Joanne Clifton: Strictly comes to King’s Lynn

Joanne Clifton (photo: Samuel Black)

Joanne Clifton (photo: Samuel Black) - Credit: Samuel Black Photography.

Five times British ballroom champion and 2016 BBC Strictly Come Dancing winner Joanne Clifton talks about her excitement for the socially-distanced tour and shares a passionate plea to the government

Kevin and Joanne Clifton (photo: Strictly Theatre Co and Burn the Floor Ltd)

Kevin and Joanne Clifton (photo: Strictly Theatre Co and Burn the Floor Ltd) - Credit: Archant

Strictly champion siblings Kevin and Joanne Clifton are soon to head out on their autumn tour with an intimate show, An Evening with Kevin and Joanne Clifton, produced for a socially-distanced audience.

The talented brother and sister were originally due to tour together for the first time earlier this year in the world’s leading Ballroom show, BURN THE FLOOR, but unfortunately, the tour was unable to go ahead because of the pandemic. While the tour has been successfully rescheduled for next year, Kevin will now be headlining it without his sister, as Joanne’s has prior commitments.

Kevin and Joanne Clifton (photo: Strictly Theatre Co and Burn the Floor Ltd)

Kevin and Joanne Clifton (photo: Strictly Theatre Co and Burn the Floor Ltd) - Credit: Archant

One of the first productions of its kind, it comes at a tough time for the dance and entertainment industry with COVID-19 forcing the closure of many national shows and venues.“We are the first touring show,” says Joanne. “I’m just so grateful for our producers, who have organised all of this and created it in such a safe way.”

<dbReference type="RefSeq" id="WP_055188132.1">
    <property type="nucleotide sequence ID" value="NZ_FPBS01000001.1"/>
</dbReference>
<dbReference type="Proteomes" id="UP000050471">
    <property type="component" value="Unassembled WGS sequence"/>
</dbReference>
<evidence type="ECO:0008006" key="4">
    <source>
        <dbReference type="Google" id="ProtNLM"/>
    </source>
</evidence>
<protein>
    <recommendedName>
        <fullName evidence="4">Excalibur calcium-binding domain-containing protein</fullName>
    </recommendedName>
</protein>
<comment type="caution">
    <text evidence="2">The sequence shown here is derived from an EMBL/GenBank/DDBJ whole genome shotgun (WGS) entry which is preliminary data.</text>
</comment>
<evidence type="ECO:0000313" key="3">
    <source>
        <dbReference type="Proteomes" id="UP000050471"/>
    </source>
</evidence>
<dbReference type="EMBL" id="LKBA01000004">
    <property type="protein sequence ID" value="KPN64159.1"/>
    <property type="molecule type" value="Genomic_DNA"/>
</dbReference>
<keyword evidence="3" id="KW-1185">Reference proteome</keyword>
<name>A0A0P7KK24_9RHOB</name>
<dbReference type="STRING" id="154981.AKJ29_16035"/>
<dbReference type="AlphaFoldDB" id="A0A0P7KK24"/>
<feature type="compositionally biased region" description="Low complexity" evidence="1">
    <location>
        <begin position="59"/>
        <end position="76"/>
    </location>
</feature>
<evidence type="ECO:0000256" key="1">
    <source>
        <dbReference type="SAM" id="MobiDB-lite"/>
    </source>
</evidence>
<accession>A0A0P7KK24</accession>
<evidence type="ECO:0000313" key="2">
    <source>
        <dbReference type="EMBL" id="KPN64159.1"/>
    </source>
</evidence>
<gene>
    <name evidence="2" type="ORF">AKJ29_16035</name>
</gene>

Joanne considers herself very lucky and fortunate to be performing during this current situation, “There are no words to explain how excited I am,” she says. “Yes, it’s going to be different and strange, but I reckon it will be very emotional after all these months. I just feel like I am at home when I am performing. For a few hours, you feel you have been teleported into a whole new world. It is a great way to escape my thoughts from everything that is going on in the real world.”

The socially-distanced show will take place at the King’s Lynn Corn Exchange (operated by Alive West Norfolk) on November 15 for two showings. Their show has coincided at a time when the government has asked the creative sector to think about a new career change for those struggling to get work. Joanne agrees ‘the arts’ sector has been badly affected and yet it is so vital to the economy. “We take our careers very seriously, it is not a hobby,” says Joanne. “However, I think this is how the government is seeing us as and that is frustrating.”

“Our industry brings in so much money into the country, so why would we not be taken seriously! I have worked since I was four-years-old. The amount of sweat, hard work, broken toes, the sacrifices, and training that has got me to where I am today is so valuable. Why is this seen as a hobby? It is the same as someone training to become a lawyer, working in hospitality or any walk of life.”

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The dancing star adds, “We don’t have a continuous job, we have a contract for a certain amount of months. Sometimes performers can go without theatre work for more than two years so they have to work in a cafe, supermarket, a bar, etc. We are doing all these other jobs at the same time. What else do you want us to do?”

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